Defence Forces veterans claim lack of respect being shown

Politicians to be targeted over departmental control and perceived humiliation of forces

Retired Sgt Maj Noel O’Callaghan and his grand-daughter Aleesha Penrose (9) at an Army protest in September: 1,760 Defence Force members are on family income supplement, a collective humiliation of military personnel and their families, says Sgt Maj Noel O’Callaghan. Photograph: Gareth Chaney Collins

Retired Sgt Maj Noel O’Callaghan and his grand-daughter Aleesha Penrose (9) at an Army protest in September: 1,760 Defence Force members are on family income supplement, a collective humiliation of military personnel and their families, says Sgt Maj Noel O’Callaghan. Photograph: Gareth Chaney Collins

 

Retired Defence Force veterans are planning to mount a highly visible public campaign in which politicians will be targeted over what the retirees see as a lack of respect being shown to serving Defence Force members and their families.

The perceived lack of respect manifests itself in the relationship between, on one side, the Defence Forces and, on the other, the Government and Department of Defence; as well as in the Government’s approach to general pay and conditions within the Defence Forces.

According to retired Regimental Sgt Maj Noel O’Callaghan, a leading member of a close-knit group steering the campaign, 1,760 Defence Force members are on family income supplement – a fact seen as a collective humiliation of military personnel and their families.

The Defence Force establishment is supposed to be 9,500 personnel across the Army, the Air Corps and the Naval Service. However, at present it stands at some 8,800, many of whom, particularly the rank-and-file members, are struggling financially.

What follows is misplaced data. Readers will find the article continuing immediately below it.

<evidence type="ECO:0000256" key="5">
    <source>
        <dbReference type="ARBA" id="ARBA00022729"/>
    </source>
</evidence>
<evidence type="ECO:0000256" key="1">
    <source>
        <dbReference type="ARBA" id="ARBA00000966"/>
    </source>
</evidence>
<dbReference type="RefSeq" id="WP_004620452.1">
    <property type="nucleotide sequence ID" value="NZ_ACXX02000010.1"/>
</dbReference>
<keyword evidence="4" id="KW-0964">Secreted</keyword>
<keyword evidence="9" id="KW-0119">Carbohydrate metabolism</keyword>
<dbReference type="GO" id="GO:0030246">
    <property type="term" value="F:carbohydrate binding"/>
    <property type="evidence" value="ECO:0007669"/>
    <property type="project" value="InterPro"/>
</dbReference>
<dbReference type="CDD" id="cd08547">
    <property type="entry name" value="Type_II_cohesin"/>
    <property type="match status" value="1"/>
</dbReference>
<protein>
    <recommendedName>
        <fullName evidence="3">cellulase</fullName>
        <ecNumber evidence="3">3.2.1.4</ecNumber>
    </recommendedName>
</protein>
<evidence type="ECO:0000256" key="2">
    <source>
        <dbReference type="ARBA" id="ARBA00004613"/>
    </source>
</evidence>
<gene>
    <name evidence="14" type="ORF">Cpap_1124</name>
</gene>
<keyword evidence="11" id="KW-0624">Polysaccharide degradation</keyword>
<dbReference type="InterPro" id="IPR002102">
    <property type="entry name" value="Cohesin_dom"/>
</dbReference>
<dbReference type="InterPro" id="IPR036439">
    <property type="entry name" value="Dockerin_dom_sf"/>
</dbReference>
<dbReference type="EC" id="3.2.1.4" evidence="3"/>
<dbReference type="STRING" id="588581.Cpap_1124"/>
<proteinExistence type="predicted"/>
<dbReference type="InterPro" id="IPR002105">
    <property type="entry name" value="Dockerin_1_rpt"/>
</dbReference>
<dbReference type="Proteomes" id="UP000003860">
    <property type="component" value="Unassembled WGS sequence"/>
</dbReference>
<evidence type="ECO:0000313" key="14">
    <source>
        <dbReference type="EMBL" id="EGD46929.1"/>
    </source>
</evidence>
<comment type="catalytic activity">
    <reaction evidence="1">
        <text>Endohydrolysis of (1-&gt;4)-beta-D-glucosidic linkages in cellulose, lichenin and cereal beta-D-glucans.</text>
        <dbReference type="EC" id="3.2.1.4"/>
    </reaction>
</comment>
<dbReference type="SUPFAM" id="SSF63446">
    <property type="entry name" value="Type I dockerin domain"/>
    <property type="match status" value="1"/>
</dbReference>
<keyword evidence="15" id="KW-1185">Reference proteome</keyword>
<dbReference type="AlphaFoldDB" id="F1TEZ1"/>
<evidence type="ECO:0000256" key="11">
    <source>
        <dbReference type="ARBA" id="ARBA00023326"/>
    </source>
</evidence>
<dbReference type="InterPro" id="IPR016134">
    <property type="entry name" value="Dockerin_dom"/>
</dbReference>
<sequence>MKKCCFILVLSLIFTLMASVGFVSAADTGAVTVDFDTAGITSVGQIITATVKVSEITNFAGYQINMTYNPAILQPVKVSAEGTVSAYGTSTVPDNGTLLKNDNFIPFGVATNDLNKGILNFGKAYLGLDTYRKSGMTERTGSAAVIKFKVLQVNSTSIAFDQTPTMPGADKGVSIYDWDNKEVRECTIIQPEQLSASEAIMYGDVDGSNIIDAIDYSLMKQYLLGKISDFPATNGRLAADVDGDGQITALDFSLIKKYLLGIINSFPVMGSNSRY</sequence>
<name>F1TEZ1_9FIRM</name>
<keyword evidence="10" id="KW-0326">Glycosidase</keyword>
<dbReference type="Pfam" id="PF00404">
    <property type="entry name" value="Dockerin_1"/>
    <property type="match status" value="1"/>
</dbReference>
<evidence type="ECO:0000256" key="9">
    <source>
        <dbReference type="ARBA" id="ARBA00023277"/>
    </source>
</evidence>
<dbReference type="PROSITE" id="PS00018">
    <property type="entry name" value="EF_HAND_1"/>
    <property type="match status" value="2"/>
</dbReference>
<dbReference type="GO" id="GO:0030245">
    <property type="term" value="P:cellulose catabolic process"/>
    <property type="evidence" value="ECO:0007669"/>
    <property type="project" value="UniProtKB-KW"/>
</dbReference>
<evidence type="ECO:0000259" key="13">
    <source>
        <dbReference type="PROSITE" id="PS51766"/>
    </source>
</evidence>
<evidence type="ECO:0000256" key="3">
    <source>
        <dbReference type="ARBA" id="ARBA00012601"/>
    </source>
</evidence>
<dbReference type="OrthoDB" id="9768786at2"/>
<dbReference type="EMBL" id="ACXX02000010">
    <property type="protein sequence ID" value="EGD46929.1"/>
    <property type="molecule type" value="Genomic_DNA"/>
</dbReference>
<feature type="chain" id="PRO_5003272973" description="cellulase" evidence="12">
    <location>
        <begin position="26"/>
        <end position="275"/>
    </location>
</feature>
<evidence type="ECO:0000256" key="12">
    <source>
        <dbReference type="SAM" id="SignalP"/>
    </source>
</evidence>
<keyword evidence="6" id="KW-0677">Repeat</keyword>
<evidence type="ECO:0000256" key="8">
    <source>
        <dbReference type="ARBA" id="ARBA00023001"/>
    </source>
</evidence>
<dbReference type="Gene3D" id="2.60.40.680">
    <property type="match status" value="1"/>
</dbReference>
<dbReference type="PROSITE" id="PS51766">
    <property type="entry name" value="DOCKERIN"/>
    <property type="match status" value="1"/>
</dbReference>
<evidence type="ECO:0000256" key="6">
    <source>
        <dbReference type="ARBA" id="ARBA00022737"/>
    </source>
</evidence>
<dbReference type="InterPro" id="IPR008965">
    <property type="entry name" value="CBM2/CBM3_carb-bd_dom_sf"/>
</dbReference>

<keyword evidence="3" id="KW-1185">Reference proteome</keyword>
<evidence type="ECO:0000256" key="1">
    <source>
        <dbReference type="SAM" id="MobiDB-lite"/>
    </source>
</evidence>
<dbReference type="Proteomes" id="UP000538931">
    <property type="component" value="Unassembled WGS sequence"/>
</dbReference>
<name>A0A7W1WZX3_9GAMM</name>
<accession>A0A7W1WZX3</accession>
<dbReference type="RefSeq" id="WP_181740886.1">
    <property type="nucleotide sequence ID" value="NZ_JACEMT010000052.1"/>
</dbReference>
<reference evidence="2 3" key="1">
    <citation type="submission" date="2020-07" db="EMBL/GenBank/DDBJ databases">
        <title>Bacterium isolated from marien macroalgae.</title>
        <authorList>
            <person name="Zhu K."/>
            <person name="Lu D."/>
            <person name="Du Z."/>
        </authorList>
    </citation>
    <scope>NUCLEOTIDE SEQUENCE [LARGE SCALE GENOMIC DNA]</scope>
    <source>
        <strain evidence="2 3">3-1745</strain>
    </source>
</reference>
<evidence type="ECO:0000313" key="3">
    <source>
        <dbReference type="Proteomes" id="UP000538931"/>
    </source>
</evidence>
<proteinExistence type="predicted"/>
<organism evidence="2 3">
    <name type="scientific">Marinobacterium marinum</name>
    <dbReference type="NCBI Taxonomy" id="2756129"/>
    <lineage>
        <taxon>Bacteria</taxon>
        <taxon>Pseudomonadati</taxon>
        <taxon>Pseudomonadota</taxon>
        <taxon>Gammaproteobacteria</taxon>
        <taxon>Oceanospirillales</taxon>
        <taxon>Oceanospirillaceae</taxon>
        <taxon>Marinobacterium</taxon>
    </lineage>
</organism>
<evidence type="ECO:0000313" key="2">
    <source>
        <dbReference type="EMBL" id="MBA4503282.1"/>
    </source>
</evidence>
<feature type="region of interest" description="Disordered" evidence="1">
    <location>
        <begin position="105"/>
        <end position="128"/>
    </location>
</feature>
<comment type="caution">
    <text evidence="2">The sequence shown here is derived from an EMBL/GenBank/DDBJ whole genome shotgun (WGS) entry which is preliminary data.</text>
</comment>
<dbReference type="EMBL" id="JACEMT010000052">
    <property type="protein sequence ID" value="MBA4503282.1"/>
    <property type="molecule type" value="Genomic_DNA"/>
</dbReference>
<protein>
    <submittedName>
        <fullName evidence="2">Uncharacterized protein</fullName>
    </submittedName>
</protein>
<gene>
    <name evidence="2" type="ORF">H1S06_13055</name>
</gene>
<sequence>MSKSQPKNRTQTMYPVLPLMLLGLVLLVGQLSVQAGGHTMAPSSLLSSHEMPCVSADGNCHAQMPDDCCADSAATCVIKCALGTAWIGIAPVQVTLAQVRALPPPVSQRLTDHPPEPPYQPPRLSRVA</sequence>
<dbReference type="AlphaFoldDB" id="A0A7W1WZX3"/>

Depletions have opened holes in all ranks, including skilled cohorts, such as pilots and aircraft technicians, and further up the command structure, as well as among mechanics and communications officers in the Naval Service, according to sources.

The Department of Defence is seen by campaign members as treating the Defence Forces with a degree of contempt. Uniquely in terms of the public sector, the head of the Defence Forces, the Chief of Staff, is not his own “accounting officer” which means that, even when a budget has been agreed for the Defence Forces, he cannot spend within the agreed parameters without reference back to the department.

Recruitment and retention

The actual accounting officer for the Defence Forces, the person with responsibility for recruitment and retention policies, is not the Chief of Staff but the secretary general of the department.

The need for departmental approval for almost everything is seen as being insisted upon to an absurd degree.

As another of those supporting the campaign, retired Brig Gen Ger Aherne, puts it: “If a local community group came to me to ask could they borrow a tent for a one-day parish event and I had a spare one, I would still have to ask some junior official in the department if it was okay to lend it. Escalate that situation to a critical level of command and control and you can see there’s something wrong.”